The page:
The Day of the Dead in Mexico is a holiday rooted in faith and the idiosyncrasies of the Mexican people, a celebration which mixes the Catholic religion with Hispanic culture, probably related with former Aztec rituals which connected the mortals with the underworld
While for many cultures these dates correspond with moments of sadness and meditation in which to remember relatives and friends who left this world, for Mexicans it is a moment of joy which they celebrate with traditional fun and color, maintaining respect to the importance and depth that this date represents in the calendar of religious holidays.
The cemeteries are illuminated with thousands of candles, they are filled with colorful flowers and with families come to visit the graves of their loved ones.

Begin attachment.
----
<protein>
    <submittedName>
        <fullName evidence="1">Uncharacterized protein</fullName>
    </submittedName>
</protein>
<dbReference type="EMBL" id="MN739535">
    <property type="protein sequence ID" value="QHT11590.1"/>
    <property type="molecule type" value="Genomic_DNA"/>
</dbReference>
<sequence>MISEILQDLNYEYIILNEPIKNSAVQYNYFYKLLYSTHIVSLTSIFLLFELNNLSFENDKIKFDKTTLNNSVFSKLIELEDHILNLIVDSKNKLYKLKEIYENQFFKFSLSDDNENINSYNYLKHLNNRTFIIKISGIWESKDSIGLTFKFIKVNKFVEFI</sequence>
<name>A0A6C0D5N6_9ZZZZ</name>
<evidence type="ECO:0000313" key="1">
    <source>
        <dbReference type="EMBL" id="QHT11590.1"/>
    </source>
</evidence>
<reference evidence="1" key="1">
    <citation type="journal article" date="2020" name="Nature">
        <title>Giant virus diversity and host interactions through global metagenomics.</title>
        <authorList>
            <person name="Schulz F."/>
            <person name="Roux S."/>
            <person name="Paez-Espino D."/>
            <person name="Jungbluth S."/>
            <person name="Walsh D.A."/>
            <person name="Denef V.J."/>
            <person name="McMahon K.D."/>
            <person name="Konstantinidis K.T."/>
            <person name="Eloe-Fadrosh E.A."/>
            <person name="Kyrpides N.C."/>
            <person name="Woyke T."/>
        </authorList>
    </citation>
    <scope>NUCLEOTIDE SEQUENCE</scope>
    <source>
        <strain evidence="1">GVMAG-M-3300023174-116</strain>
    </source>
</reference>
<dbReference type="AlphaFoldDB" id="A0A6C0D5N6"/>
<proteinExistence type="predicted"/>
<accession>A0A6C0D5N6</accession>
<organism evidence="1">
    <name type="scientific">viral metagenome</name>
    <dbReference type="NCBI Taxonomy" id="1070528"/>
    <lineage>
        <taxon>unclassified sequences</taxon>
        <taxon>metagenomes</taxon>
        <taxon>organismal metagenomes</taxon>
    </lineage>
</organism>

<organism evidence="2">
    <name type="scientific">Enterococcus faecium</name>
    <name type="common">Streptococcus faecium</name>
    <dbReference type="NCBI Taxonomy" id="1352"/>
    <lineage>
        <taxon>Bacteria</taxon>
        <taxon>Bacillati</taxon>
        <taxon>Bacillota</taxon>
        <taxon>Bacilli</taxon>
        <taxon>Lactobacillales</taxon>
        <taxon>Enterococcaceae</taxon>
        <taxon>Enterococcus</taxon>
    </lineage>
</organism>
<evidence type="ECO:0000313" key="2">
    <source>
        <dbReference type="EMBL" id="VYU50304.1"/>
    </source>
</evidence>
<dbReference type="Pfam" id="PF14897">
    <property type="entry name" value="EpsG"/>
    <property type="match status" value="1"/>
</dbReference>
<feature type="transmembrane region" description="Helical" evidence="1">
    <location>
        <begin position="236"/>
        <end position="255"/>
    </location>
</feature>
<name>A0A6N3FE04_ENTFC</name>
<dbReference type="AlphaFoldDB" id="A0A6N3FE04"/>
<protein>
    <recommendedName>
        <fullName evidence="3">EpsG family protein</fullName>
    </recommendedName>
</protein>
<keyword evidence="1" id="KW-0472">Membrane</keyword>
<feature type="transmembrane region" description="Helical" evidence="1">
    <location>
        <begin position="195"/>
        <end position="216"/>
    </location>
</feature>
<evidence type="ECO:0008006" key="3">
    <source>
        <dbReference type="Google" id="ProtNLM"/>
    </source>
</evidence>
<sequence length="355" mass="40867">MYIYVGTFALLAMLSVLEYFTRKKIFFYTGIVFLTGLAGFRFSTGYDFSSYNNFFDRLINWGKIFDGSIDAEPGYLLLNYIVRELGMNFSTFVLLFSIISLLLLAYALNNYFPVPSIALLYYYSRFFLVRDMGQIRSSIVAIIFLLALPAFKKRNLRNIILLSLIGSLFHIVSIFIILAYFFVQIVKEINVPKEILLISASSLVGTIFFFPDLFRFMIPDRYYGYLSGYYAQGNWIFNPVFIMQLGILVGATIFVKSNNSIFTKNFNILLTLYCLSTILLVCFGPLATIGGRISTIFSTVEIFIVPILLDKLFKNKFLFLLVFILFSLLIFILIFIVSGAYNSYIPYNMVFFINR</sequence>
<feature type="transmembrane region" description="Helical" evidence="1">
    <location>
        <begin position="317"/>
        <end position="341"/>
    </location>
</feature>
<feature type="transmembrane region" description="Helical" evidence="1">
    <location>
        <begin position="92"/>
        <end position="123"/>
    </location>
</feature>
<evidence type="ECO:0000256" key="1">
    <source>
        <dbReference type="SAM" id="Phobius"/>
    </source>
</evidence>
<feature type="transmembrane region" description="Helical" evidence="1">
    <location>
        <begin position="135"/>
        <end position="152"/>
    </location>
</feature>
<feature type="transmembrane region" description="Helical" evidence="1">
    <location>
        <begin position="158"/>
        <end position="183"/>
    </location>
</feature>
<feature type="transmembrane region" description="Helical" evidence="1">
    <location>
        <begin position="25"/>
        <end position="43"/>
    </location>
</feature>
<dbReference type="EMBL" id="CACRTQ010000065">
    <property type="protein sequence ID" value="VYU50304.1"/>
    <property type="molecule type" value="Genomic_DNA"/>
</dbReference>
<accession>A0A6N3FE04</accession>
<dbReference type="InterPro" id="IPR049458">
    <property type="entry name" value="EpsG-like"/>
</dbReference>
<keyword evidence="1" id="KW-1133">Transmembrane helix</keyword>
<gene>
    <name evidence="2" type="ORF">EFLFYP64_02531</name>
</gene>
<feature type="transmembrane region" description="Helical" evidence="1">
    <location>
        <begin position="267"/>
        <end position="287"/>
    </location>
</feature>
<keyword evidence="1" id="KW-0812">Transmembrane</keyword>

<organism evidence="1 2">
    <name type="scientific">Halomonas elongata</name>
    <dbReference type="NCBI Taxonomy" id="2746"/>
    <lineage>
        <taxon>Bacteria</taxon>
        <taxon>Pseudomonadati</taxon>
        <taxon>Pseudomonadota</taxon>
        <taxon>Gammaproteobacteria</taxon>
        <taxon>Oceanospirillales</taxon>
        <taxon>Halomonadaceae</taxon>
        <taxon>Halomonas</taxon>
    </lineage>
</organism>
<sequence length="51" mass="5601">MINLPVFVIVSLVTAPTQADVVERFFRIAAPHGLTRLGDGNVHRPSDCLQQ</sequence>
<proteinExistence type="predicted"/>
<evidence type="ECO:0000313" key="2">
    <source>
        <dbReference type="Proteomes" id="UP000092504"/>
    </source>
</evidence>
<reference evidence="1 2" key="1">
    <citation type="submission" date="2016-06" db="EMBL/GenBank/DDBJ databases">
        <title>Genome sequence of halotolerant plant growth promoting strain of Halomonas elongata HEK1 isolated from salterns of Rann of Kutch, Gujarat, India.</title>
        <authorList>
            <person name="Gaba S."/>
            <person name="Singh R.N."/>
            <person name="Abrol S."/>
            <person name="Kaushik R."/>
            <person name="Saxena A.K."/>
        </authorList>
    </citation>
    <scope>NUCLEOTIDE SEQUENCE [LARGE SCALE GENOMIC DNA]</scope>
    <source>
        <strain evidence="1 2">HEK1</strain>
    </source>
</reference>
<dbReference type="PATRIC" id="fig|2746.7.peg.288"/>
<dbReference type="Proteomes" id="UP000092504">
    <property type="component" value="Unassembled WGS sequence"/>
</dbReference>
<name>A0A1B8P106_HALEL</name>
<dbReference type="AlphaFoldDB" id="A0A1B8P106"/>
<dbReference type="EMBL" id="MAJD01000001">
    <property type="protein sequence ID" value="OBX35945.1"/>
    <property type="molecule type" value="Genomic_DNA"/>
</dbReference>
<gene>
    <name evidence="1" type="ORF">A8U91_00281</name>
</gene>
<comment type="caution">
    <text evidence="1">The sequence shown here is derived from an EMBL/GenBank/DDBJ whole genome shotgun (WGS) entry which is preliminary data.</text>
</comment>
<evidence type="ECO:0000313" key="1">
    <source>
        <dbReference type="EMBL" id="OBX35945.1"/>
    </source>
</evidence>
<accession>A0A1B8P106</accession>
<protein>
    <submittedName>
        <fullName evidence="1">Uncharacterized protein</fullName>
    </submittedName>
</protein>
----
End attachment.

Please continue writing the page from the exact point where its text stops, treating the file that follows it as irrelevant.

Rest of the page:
The celebration begins the evening of November 1, All Saints Day, when families prepare eye-catching colorful altars in their homes, churches or on the tombstones, dedicated to their favorite saints, where they also place pictures and belongings of their loved ones to establish a rite of communication between the two worlds.
They prepare dishes and favorite foods of their beloved departed to share when they gather around these altars.
On November 2, Day of the Dead, people eat sweets in shapes of a skeleton or a cross, or sugar-made skulls… prepared especially for this day when children play around cemetery asiles, amid flowers and offerings, colorful attire, in the dim light of candles and the glow of the fireworks.
At the Hotel BlueBay Grand Esmeralda in Riviera Maya, we celebrate the Day of the Dead and All Saints Day by placing two altars: one in the restaurant and another one in the employees’ dining room of employees, with people leaving their offerings at the altar, to later be donated to the collaborators.